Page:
Themes include family, and specifically the relationship between a father and son, drug and alcohol addiction, recovery and relapse, trying to save someone, hope, pain and disappointment. Content concerns include a large amount of adult language, realistic depiction of addiction and the impact on an individual and their family, and one scene of sexuality (no nudity).
The cinematography is by Ruben Impens (The Broken Circle Breakdown). The title of the film comes from John Lennon’s song “Beautiful Boy (Darling Boy)”. David Scheff had interviewed Lennon and Yoko Ono in 1980, just months before Lennon was murdered. Music is an important aspect in the film, not only in the music that Nic and his father liked, but also in the musical score.
The film features some excellent acting performances, led by Chalamet and Carell. Tierney is strong in the difficult role of Nic’s stepmother, and Ryan is solid in a smaller role as Nic’s mother. Nic’s addict girlfriend Lauren is played by Kaitlyn Dever (Last Man Standing, Justified), and his rehab sponsor Spencer is played by Andre Royo (Empire).
Beautiful Boy is a heart-breaking and emotional film that features some excellent acting performances. The film also includes some content concerns and is certainly not an easy film to watch, but I believe is an important film depicting the impact of addiction on an individual and their family.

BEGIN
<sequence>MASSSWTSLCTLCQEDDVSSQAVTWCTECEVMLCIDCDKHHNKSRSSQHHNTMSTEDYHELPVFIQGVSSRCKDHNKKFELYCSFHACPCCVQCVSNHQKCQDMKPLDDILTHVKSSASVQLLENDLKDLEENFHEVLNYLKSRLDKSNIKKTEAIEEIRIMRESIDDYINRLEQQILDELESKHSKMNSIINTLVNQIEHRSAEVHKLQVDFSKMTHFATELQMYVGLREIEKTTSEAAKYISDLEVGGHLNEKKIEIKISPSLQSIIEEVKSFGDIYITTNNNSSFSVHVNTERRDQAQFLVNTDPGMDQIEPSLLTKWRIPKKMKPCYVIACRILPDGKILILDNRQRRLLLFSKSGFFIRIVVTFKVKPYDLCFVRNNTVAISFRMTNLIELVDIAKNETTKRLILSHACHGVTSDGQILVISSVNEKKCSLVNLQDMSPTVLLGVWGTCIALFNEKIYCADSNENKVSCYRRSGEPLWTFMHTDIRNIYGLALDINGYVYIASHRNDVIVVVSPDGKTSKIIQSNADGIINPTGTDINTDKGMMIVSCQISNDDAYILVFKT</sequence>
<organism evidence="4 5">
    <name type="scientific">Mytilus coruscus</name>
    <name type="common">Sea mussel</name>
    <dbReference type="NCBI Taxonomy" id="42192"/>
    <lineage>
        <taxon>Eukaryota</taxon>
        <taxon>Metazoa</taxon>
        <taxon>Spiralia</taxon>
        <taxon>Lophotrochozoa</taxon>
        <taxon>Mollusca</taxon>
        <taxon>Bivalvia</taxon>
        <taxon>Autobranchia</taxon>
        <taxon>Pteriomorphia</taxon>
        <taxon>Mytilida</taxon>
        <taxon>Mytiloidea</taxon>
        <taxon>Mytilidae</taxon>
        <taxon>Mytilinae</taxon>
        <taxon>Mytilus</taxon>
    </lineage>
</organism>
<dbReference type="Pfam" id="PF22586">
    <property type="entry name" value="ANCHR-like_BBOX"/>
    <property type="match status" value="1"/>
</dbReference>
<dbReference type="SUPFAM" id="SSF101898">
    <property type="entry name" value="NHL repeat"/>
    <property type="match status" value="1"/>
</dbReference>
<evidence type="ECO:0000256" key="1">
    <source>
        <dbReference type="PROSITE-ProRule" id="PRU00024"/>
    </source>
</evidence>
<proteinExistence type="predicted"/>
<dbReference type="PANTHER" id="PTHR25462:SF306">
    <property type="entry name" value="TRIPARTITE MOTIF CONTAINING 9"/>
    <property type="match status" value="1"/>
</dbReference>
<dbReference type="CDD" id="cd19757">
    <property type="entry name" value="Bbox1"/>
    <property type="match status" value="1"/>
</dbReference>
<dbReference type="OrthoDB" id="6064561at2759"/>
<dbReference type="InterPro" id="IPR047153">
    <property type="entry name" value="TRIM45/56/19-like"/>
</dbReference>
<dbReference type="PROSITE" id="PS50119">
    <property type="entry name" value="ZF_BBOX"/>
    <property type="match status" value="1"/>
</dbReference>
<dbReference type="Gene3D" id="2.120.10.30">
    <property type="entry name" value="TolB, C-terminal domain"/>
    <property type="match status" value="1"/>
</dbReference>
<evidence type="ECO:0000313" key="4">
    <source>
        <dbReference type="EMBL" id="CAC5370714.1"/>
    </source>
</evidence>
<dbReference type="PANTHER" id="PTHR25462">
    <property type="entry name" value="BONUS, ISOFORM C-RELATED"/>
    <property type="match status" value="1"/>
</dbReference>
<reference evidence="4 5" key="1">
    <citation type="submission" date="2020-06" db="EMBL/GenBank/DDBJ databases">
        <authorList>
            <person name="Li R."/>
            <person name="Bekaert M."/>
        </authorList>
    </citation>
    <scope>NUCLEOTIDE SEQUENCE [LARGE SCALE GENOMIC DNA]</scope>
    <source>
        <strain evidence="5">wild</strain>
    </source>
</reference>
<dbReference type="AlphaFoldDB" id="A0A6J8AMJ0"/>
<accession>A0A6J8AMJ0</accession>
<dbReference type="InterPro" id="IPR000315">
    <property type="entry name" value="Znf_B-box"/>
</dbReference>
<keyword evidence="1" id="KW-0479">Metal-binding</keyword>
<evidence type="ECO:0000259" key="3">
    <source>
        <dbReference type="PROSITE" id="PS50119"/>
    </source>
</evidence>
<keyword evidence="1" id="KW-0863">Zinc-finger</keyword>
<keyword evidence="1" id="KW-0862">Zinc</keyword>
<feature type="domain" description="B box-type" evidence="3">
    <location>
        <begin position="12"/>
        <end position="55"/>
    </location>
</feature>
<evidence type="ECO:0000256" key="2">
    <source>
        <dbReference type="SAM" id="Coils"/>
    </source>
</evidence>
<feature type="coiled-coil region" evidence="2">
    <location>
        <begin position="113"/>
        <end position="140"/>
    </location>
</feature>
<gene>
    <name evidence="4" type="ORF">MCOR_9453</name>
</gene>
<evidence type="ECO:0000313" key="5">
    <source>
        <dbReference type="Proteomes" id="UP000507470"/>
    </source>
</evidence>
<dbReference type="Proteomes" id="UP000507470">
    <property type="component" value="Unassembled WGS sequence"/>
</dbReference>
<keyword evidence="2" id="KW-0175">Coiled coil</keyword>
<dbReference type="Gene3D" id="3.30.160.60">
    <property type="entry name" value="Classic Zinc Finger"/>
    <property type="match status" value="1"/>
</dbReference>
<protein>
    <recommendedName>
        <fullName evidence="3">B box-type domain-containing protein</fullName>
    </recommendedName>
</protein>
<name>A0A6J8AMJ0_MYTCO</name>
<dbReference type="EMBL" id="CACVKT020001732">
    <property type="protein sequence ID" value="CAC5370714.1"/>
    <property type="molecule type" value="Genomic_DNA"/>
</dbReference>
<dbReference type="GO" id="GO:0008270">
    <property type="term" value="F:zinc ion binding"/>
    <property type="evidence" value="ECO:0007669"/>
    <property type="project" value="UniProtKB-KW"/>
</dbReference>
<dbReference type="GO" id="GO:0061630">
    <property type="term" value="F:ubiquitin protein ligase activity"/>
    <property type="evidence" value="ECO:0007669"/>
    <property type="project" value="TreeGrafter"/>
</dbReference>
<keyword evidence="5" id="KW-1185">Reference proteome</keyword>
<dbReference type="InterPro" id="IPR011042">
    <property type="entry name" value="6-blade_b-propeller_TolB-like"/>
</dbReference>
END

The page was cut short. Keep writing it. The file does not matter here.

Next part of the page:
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My Review of LAST FLAG FLYING

Last Flag Flying, rated R
**

Last Flag Flying features a strong cast, an Oscar nominated director, and had great promise, but ultimately doesn’t deliver on that promise. It was extremely slow and has a significant amount of adult language. It was a HUGE missed opportunity for it to be a great film.  The film was directed by five-time Oscar nominee Richard Linklater (Boyhood). Linklater and Golden Globe nominee Darryl Ponicsan (Cinderella Liberty) wrote the screenplay based on Ponicsan’s novel, which was a sequel to his novel The Last Detail. The movie was filmed in and around the Pittsburgh area.